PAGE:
Run For The Toad 2019 Race Review: First Toad, Last Toad #2

Here’s part II of my Run For The Toad race review, which has been split into two parts like the last movie in any Dystopian YA franchise. (Just call me Katniss Everrun.)

You can get caught up on part I here. Let’s get bizzay.

Going Solo

• Second loop was much more empty. Less people on the course. It made it harder not to focus on the tension in my calves from the hills, or focus on the pain in the balls of me feet whenever I jogged down a hill… And there were lots of hills.

• On the other hand, running in the woods alone was much more relaxing.

• I stopped at an aid station and snagged some gummy bears. I was too overwhelmed by choices to know what to eat. Couldn’t even tell you what else was there besides potato chips and pretzels.

• Somewhere during this time I started cursing my love of running. Sometimes out loud into the air. I was going to have to take a break from running. I was insane. Why did I LIKE this?

• I stoped to re-tie my shoes tightly—like tenser bandages to alleviate some of the discomfort in my feet.

Strength In Numbers

They might be fast as h*ck but ultra runners are SO nice. Every single one who passed me had words of encouragement. “It’s tough, you’re doing a great job!” “Nice work!”

• Closing in on the last 6.25km, an ultra runner scared me when he said “great job!” coming up from behind me. I hadn’t heard him, he was SO quiet. I startled and yelled—he apologized…while running. and high-fived me, still while running. Then he took off into the trees, like a speedy forest spirit in compression socks.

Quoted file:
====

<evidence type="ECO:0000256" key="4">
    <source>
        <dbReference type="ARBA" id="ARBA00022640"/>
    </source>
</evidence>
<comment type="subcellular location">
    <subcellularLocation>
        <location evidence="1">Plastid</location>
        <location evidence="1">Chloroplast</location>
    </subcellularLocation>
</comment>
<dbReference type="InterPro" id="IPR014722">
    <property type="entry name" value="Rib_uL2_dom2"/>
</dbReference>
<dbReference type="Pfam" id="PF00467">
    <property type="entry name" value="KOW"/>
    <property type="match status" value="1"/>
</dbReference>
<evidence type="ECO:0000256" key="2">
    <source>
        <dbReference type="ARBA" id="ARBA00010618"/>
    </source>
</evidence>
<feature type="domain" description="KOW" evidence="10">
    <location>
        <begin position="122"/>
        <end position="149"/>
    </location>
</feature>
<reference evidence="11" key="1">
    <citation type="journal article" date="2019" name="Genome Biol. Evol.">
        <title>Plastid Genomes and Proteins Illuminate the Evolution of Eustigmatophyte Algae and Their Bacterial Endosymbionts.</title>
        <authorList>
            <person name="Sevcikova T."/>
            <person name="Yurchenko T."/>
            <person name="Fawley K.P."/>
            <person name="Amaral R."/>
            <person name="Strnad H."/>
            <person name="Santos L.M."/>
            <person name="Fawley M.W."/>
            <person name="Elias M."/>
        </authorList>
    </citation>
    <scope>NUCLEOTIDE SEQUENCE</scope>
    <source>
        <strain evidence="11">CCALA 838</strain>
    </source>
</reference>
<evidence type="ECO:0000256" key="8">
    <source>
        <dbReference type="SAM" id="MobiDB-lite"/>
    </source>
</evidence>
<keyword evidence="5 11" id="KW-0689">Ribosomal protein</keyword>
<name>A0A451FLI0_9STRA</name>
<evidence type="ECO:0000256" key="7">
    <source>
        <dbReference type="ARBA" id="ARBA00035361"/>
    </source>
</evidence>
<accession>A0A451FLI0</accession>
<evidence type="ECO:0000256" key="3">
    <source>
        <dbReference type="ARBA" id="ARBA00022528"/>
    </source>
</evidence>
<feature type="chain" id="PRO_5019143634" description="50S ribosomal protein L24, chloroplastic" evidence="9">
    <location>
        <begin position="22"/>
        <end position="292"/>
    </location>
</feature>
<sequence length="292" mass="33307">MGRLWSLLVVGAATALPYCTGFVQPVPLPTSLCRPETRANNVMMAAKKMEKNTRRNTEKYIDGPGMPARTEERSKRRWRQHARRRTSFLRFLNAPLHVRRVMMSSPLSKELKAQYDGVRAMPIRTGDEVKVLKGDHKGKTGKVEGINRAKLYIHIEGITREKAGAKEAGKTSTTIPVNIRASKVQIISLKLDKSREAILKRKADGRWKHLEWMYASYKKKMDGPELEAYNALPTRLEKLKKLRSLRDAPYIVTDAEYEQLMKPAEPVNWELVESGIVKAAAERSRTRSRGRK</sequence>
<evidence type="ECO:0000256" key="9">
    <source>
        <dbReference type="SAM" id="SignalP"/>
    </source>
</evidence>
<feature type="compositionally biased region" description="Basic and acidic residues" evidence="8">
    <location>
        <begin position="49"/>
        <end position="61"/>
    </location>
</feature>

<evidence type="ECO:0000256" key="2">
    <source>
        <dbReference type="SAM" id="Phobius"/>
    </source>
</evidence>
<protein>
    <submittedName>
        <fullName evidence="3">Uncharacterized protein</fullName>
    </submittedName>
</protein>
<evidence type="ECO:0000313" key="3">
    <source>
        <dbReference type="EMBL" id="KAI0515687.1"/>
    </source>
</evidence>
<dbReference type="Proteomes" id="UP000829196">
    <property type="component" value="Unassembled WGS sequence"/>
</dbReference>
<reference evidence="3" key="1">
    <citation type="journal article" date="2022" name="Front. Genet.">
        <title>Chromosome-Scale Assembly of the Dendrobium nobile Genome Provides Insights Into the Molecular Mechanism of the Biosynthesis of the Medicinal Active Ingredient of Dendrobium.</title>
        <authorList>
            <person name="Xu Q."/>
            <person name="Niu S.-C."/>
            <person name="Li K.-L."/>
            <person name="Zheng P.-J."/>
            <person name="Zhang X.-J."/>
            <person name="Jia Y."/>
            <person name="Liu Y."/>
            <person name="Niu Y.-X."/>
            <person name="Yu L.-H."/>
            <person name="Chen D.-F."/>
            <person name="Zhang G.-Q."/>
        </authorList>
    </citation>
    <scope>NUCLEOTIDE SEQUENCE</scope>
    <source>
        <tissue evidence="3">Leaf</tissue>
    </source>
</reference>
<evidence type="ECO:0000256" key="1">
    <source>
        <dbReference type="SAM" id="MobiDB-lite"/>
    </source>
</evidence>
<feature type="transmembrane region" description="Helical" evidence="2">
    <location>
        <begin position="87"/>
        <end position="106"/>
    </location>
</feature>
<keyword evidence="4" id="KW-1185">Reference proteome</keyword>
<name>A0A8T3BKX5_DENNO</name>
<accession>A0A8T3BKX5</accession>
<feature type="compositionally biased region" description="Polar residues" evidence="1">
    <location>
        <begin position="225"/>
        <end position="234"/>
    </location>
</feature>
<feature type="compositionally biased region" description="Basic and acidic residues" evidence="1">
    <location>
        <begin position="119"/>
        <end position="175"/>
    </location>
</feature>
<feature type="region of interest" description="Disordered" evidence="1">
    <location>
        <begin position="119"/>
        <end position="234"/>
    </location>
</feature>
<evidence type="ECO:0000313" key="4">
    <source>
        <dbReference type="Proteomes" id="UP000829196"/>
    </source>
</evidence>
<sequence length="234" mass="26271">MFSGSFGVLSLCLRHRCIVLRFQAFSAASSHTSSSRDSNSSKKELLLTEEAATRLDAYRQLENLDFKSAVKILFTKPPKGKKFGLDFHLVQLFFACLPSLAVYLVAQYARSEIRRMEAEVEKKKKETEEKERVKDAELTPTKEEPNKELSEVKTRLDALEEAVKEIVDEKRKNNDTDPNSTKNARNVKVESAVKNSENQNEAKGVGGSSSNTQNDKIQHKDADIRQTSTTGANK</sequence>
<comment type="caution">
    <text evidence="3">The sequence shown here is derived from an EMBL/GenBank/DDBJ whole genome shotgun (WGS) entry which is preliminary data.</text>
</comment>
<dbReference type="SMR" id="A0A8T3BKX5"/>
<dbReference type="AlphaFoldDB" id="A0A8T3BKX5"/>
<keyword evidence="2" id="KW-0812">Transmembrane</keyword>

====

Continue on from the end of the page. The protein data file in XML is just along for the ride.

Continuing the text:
• Somewhere in the last 5k I converged on the trail with Michelle, a woman in her late 50s or early 60s. We started to run and walk together, talking about the race, our running history, anything and everything to keep us moving forward.

• Turns out people are the secret ingredient. Maybe everyone else knew this but I’ve avoided running with other people for years until now and it was… awesome. Encouraging. Distracting. I wasn’t feeling any pain or how tired my legs were.

• Even the agony of Skeleton Hill was less painful with someone else there.

• We hit the 12K sign. Only 500m to go.

• Finally. FINALLY, we rounded the bend to see the finish line waiting. Spotted my boyfriend waiting.

• Then the finish line worked its magic. I stopped hurting. I stopped thinking.

• I think I yelled “OH SHIT” and powered across the finish line as much as I could manage with the rest of the energy I had.


• I thanked Michelle for helping me through the end of the race and we high-fived.

• We collected medals and bottles of water, I couldn’t even pay attention to the Halloween candy or other offerings at the finish. My heart was pounding, my head was spinning. I was soaring. I had been nervous about the run, I hadn’t trained as intensely as I usually do… and I had still finished.


• Boyfriend came over. I either threw myself or collapsed into his arms and started to cry, a half dozen emotions bursting at that moment.

• Proud. Exhausted. Overwhelmed. Drained. Invigorated. I was thriving with the intense life that only seems to overcome me on the heels of a race finish.

• While we were snapping finish line pics, someone yelled my name. The Mayors, Rachel and Nick, were on the far side of the finish line. They both gave me HUGE hugs. Pain once again disappeared.

• We talked about the race and I headed back to my car to change.

• Not before I laid on the grass and marvelled at all the things I was feeling in my body and also my feels.

• Went to get food (Shoutouts to Stone Crock in St. Jacob’s) and sat down in the sun at the picnic tables outside. I have never had a better bite of apple pie. Maybe it was the 25K or maybe it was just really good pie.

• I’m going to at least give some of it to the 25K.